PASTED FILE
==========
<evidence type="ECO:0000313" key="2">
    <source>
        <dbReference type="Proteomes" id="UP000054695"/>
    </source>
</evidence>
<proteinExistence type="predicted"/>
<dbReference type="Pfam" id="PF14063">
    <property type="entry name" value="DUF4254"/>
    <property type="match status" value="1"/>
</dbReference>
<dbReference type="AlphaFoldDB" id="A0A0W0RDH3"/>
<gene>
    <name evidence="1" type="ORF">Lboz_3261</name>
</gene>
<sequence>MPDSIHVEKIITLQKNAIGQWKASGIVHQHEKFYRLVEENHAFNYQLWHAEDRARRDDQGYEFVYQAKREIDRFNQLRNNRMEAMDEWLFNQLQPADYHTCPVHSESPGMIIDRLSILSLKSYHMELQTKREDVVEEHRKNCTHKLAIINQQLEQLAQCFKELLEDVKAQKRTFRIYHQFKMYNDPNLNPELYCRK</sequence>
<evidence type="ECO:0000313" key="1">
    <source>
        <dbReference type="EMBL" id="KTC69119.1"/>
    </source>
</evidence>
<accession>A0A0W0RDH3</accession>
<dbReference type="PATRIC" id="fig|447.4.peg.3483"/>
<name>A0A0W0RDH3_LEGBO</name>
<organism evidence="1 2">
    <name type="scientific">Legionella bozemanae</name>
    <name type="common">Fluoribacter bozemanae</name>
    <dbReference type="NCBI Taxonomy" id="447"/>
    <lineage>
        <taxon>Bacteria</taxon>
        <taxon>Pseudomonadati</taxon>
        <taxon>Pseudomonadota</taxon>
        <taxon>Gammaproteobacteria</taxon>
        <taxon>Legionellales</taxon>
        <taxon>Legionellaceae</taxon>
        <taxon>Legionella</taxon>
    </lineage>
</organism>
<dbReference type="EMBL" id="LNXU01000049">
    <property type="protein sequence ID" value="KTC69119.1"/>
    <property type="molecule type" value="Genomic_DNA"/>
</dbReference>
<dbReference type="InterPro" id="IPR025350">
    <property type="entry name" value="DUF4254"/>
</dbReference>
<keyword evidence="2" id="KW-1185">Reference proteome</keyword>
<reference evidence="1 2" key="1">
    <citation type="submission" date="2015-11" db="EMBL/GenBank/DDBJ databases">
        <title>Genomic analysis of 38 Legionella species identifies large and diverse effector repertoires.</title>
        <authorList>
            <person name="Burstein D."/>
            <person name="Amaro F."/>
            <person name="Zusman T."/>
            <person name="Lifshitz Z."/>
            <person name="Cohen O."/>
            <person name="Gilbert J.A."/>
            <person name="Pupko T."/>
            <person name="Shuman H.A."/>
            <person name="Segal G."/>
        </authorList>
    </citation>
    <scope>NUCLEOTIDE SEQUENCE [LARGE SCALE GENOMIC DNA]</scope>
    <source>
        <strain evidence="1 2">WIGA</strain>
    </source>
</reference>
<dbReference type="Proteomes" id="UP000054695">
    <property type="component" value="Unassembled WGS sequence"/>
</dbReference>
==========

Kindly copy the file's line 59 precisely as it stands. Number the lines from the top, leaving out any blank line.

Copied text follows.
        </authorList>